I’ve tangled with him before and have been sharply critical of him, but today I wish him my best and send him all my hopes for a full and speedy recovery.
How to Inspire a Movement
June 27th, 2013
Our opponents are putting their bravest faces. Thomas Peters, NOM’s Communications Director, works with a group called Catholic Vote and is pushing the slogan, “The Supreme Court has not ended the debate. It has started a movement.”
That’s an odd slogan, practically an admission that they haven’t managed start a movement up to now. It makes them sound like a blustering loser. And what on earth does the antigay camp in general, and NOM in particular, know about starting or even inspiring a movement?
Actually, quite a bit. In fact they’ve already done it, by following these steps.
- Target a tiny minority in the nation’s wealthiest and most populous state.
- Shock the minority by stripping away a basic human right, one that affects their daily lives in a thousand ways.
- Prove to them they cannot protect their liberty through a polite and deferential silence.
- Force them to fight back by dehumanizing them, declaring their relationships inferior, and their very existence a threat to children.
- Make sure you’ve chosen a state with an enormous media industry, one that is a beacon to the nation’s aspiring creative class.
- Make sure you’ve chosen a minority represented heavily in that industry.
- Tell ridiculous lies about the minority, lies that will outrage their straight coworkers, their friends and family, lies that can’t stand up in court.
- Finally, then, all that’s left is to inspire this minority with what experts call a SMART goal — something specific, measurable, attainable, relevant, and time-bound.
And repealing Prop 8 was one smart goal.
Bingo! You’ve created a movement. You’ve created a whole generation of activists and reignited the passion of generations that came before. I’m a living example. I never got involved in the struggle until the antigay industrial complex inspired me to. You need a rally? I’ll launch a rally. And I already create instructional videos for work — why not do a few for the cause?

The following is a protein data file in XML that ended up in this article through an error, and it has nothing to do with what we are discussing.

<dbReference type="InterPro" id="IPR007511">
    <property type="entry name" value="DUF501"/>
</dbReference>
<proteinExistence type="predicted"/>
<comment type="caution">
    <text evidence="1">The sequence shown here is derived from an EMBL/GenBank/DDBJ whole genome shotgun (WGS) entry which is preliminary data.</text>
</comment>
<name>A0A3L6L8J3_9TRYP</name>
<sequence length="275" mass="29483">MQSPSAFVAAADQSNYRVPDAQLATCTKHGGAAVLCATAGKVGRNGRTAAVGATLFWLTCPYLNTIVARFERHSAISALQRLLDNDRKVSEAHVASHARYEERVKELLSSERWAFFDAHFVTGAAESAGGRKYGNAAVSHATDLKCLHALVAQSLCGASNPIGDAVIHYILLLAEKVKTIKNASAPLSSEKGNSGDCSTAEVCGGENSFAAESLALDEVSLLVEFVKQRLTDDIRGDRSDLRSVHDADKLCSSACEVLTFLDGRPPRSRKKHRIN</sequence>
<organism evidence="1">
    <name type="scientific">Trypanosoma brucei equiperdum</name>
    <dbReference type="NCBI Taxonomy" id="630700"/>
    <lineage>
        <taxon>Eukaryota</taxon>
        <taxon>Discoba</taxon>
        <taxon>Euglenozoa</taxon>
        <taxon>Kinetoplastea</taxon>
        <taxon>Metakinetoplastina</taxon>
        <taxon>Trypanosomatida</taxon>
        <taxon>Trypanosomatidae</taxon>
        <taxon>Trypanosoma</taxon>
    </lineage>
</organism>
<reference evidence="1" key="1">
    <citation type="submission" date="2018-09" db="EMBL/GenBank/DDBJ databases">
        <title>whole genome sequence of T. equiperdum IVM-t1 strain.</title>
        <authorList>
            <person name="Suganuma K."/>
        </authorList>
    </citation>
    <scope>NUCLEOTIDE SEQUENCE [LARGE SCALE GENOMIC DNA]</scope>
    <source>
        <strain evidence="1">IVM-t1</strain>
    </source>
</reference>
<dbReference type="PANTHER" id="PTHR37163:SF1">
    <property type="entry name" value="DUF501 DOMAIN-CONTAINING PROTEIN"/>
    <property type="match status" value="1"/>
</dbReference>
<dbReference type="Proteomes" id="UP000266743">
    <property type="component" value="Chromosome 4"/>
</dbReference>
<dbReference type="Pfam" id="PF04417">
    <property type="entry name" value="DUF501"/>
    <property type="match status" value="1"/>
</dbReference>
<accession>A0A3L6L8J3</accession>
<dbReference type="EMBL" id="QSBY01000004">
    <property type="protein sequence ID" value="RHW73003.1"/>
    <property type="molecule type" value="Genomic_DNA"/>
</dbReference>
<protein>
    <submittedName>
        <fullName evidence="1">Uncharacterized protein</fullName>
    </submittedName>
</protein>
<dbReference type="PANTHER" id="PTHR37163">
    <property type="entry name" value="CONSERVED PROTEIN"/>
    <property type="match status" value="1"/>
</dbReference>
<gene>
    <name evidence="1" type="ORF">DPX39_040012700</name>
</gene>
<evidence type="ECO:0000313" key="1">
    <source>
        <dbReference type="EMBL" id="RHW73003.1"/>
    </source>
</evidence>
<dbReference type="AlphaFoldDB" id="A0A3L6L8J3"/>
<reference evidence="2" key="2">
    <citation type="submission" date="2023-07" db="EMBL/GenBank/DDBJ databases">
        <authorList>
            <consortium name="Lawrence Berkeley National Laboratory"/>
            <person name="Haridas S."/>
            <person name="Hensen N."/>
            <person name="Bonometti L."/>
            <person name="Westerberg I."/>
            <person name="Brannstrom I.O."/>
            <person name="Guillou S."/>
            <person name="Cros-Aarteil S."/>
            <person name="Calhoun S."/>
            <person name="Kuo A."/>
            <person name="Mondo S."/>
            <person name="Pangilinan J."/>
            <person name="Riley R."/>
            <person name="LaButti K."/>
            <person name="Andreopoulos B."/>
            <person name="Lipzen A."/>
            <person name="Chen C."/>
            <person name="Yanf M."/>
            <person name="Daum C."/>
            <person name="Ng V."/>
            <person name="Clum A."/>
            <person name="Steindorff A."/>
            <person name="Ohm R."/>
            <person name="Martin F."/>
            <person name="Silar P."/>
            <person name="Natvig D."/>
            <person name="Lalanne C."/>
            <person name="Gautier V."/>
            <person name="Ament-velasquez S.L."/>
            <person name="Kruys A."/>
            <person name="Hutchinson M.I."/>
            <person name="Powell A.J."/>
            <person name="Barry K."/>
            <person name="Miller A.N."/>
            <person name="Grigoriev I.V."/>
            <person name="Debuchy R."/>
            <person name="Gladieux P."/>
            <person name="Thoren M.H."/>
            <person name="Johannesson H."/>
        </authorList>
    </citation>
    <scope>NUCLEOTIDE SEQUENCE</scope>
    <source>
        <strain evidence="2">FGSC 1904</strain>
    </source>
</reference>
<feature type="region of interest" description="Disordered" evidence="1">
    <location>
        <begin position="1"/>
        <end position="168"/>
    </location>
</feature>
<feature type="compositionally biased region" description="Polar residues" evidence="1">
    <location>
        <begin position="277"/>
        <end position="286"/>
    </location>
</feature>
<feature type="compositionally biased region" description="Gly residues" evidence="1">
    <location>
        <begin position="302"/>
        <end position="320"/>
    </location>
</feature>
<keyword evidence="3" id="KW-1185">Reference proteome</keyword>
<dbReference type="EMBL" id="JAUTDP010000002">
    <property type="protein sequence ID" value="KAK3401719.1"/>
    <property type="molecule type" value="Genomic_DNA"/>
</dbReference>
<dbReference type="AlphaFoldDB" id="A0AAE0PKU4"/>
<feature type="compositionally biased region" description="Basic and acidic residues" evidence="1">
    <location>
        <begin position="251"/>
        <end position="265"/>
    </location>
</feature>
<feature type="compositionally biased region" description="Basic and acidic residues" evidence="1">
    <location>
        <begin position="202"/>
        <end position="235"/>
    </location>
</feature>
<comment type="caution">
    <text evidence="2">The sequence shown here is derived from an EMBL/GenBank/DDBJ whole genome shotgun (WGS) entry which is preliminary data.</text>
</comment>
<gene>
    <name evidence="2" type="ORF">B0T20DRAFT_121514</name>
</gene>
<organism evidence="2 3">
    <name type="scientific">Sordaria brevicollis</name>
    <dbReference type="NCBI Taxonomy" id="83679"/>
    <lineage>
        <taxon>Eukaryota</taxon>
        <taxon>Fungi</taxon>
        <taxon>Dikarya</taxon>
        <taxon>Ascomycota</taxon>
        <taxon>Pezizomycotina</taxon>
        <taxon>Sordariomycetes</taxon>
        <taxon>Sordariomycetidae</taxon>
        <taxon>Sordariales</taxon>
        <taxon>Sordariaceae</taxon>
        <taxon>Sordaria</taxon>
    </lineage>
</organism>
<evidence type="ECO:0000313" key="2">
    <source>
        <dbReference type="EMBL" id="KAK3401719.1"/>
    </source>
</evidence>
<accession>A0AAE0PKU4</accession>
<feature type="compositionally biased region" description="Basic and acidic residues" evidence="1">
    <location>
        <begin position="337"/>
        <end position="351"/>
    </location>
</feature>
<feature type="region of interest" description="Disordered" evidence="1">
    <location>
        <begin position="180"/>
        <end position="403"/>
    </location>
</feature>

So it went. You like parties? I like parties. Let’s turn them fundraisers! Let’s make signs and graphics and blogs. Let’s write lesbians and gays into sitcoms and dramas, making them neither villains nor saints, treating them like real people. Let’s go door-to-door and website-to-website, sharing our stories. Let’s create a message of hope, dignity, optimism, and American idealism. Let’s inspire and teach the rest of the country, and let the rest of the country inspire and teach us.
Let’s go on being true — let’s just do it louder.
Of course, California wasn’t the first state to achieve marriage equality — it wasn’t even among the first ten. The fight didn’t begin in this state and it doesn’t end here. And frankly, California’s first lessons came from its mistakes and were about what not to do — not to be hidden, oblique, abstract. But still: California’s the state where NOM worked the hardest and ended up provoking the biggest response, poking the biggest tiger, releasing the biggest torrent, opening the biggest wallet — whatever metaphor you like.
So ultimately we have to give NOM credit. They do know how to inspire a movement. And as a result, Prop 8 and DOMA have been wiped from our nation.
Thomas Peters Drowning in Denial River
June 26th, 2013
From Thomas Peters, Communications Director at NOM:
SCOTUS makes bad decision on Doma, saying its up to the states. Refuses to rule on prop8. But gay activists failed to get what they wanted.
— Thomas Peters (@AmericanPapist) June 26, 2013
His little mental horizon is focused entirely on SCOTUS’ failure to go to the very limits of what it could do, stamping his foot at our celebration and insisting, “But you shouldn’t be happy!”